When North Carolina residents travel by plane, they may not think twice about the airline's crews helping them load their luggage in the overhead compartment, showing them the emergency procedure and pushing heavy trolleys down the aisle. However, these airline workers place their bodies under extreme pressure and sustain work-related musculoskeletal disorders, including those that affect the back, upper extremities and neck.
According to shocking figures released by OSHA, 50 workers are hurt on the job every minute of a 40-hour workweek. According to United Airlines, sprains and strains cause 60 percent of the monthly workplace injuries in the airline industry. Exposure to known risk factors, such as awkward body postures and performing similar tasks repetitively, increases the chance of workplace injuries.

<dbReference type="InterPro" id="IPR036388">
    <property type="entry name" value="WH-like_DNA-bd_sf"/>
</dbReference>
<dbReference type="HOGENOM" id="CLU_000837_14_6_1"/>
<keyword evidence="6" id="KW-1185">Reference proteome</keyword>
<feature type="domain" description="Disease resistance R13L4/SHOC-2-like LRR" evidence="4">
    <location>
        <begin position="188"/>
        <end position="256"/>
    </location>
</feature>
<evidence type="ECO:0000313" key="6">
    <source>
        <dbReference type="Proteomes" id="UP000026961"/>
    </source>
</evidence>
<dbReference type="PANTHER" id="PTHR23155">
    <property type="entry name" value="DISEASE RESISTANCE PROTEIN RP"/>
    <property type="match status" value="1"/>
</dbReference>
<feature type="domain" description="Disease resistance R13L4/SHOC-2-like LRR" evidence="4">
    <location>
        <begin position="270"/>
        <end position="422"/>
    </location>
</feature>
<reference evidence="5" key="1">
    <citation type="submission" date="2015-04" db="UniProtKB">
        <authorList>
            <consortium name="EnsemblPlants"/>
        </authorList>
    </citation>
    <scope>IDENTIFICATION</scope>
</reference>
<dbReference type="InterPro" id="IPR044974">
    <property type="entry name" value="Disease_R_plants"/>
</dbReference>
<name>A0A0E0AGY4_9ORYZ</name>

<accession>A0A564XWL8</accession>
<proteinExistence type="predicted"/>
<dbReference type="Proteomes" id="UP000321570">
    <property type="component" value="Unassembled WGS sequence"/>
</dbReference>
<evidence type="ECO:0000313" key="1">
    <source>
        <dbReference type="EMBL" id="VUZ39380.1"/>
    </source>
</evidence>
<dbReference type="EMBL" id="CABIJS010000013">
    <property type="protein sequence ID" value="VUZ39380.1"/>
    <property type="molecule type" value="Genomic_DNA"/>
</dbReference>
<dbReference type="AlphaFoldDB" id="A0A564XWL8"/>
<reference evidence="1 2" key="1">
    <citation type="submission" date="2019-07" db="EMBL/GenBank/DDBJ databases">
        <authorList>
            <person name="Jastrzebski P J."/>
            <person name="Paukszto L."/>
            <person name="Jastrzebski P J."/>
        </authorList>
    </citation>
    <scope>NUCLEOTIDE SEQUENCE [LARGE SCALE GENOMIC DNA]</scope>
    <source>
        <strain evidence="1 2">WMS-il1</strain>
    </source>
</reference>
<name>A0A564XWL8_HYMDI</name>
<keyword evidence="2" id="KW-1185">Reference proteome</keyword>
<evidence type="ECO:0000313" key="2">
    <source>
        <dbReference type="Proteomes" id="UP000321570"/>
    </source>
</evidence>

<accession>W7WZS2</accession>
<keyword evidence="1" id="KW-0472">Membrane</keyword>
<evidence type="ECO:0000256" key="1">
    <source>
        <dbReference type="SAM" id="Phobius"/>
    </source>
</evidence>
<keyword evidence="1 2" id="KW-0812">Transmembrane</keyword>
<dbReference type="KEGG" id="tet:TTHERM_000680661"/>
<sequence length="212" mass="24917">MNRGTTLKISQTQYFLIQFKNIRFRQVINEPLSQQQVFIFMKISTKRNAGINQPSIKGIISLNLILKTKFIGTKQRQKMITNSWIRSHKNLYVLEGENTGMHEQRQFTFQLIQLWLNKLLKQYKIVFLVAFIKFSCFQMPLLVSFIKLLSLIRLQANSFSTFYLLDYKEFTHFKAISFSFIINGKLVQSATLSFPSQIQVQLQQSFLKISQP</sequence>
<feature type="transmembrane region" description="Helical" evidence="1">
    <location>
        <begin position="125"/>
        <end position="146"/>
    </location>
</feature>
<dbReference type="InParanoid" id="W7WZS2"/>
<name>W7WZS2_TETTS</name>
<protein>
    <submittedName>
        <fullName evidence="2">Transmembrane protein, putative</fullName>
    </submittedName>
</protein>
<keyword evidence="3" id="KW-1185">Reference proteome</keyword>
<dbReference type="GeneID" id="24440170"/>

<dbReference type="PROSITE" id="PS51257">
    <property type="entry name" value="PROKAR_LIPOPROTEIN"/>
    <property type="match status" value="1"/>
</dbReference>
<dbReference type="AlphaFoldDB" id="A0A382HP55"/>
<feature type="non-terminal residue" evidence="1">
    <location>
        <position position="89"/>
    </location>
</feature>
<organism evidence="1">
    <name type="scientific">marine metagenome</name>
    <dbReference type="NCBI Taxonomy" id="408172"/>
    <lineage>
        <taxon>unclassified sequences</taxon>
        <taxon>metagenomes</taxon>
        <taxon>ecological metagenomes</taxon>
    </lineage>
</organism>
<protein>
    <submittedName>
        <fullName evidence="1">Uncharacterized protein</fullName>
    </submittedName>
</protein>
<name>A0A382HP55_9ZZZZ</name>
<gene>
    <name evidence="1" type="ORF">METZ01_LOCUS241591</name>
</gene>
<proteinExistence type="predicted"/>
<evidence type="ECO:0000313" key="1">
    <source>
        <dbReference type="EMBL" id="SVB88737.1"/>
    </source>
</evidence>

One way to reduce workplace injuries could be by redesigning work practices. Including airline personnel in the process will also be beneficial, as their input on which body parts are subject to the most stress and how to move the body in order to avoid injury can be invaluable. Training can help employees understand why injuries take place and how they can protect themselves from getting hurt on the job. Encouraging early reporting of muscular stress can prevent an injury from getting worse and reduce injuries.
Some injuries result immediately from a work accident and some, such as soft tissue injuries, take a long time to develop. Whatever the form of the injury, an injured North Carolina worker may be able to file a workers' compensation claim to recover their medical expenses. Filing a claim also highlights an unsafe working environment and can prevent future similar injuries.
Source: aviationpros.com, "Ergonomics: redesign the work by paying attention to the worker," Deborahann Cavalcante, June 29, 2014